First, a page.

We have a diverse audience of social science students, so contemporary social issues like BlackLivesMatter were used to connect these diverse voices. In this way, we are also allowing the students to bring something to class that they can contribute themselves (Moore 1997).  This is inline with previous work that suggests that students filter new information through what they already know (Garfield 1995). The emphasis of Quant4Qual content begins with developing an understanding of the social context in which we collect and interpret data (Watson 2006), Gal (2004). For this reason, we did not measure the development of students based on ability to calculate and construe processes in formulas.

The atmosphere is informal as we serve tea, coffee, and muffins at the beginning of the session as we invite the participants to meet and chat with the student-teachers before the session begins. The space lends itself to interactive learning on a small group and larger classroom level.  We host the sessions in the evenings to avoid clashing with timetables and we therefore see it as essential to prove some food to the students.

Below is a week-by-week summary of activity:

Week 1: Randomised Control Trials

Week 2: Randomised Control Trials (advanced)

Week 3: Ordinary Least Square Regression

Week 4: Instrumental Variables

Week 5: Sharing Session

This course exists within the context of undergraduate students often identifying as being affiliated with qualitative or quantitative disciplines. We sort to challenge the idea that students’ identity is either as a quantitative or qualitative student. This divide grows over a lifetime, at least in part, because many students experience poor achievement and a low sense of self-efficacy in mathematics. These negative experiences with mathematics often culminate with the feeling that “I don’t do maths (or statistics).” This mindset can lead to the misapprehension of statistical ideas to persist into further studies and later life (Garfield, 2003 in Nikiforidou and Pange 2010). In an increasingly data-driven society, this is a problem. The mindset can solidify in an elite university setting as students feel that they need to always perform at their best, showing no sign of weakness, and therefore the opportunity for foundational learning is lost.  Quant4Qual deals with a small but significant part of this puzzle. We aim to build confidence with statistics. We are not aiming to create a new breed of statisticians. But the growing quantization of society and data-driven decision creates a demand for students to gain a greater appreciation of these methods (Moore 1997).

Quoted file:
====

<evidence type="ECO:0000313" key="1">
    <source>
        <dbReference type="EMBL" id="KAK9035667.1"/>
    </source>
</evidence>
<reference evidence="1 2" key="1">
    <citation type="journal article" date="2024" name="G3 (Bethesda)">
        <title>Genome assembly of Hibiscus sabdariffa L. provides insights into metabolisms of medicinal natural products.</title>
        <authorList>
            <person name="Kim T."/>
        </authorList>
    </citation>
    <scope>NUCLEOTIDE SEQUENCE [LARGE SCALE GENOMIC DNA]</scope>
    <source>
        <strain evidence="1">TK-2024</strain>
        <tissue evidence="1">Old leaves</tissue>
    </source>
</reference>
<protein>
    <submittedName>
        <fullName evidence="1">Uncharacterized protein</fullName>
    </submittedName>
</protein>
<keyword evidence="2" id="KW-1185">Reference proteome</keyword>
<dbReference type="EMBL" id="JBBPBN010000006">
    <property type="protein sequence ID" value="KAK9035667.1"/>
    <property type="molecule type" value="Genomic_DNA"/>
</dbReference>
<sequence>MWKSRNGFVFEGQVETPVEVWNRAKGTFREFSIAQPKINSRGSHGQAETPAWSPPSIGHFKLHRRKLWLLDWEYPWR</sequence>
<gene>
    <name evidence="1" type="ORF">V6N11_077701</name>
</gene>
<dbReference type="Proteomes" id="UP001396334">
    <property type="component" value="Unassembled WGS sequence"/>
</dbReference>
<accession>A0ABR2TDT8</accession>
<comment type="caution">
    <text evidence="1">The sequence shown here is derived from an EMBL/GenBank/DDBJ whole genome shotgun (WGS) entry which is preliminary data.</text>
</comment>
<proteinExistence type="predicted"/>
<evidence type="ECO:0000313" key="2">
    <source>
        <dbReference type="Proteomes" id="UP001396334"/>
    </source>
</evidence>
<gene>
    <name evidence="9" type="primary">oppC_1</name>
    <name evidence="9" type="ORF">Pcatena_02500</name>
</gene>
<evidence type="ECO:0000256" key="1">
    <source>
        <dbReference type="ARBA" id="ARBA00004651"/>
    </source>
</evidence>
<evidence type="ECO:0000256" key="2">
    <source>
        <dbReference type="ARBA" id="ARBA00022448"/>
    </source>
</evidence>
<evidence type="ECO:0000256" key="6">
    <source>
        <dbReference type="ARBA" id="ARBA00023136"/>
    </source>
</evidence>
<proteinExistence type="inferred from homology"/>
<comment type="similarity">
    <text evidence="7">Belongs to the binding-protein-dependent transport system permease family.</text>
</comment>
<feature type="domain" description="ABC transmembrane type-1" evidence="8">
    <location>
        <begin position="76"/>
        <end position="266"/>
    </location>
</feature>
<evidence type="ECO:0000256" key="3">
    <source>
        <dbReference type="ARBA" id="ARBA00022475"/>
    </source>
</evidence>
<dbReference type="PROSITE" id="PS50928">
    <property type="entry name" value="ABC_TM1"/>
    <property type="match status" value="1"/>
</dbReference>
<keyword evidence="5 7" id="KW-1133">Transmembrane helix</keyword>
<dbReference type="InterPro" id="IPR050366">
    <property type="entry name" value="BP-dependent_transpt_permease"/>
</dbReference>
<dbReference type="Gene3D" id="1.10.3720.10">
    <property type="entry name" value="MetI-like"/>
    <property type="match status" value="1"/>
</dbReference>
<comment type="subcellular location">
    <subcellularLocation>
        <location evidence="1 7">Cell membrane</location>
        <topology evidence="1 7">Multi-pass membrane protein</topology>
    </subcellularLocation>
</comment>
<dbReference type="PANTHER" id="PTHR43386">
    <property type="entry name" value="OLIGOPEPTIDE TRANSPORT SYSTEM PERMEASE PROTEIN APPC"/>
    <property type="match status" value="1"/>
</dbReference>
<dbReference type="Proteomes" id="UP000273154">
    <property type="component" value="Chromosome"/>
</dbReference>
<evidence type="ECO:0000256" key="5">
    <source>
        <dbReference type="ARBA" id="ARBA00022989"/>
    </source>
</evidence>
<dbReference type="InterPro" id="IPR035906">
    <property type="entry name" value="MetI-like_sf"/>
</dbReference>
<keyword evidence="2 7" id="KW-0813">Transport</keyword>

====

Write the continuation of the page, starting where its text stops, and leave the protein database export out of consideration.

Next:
Survey to be completed soon - watch this space!

Next steps

Keep going. So often these student-led projects fizzle out. I’m very proud that we have allowed students to step outside of their comfort zone, and in doing so, they have challenged themselves to work outside of the rigid academic moulds set out for them.

We would advise others to have a plan to recruit for the next two years. Quant4Qual invites engaged first-year students to come along to learn the ropes from their more senior student-teachers.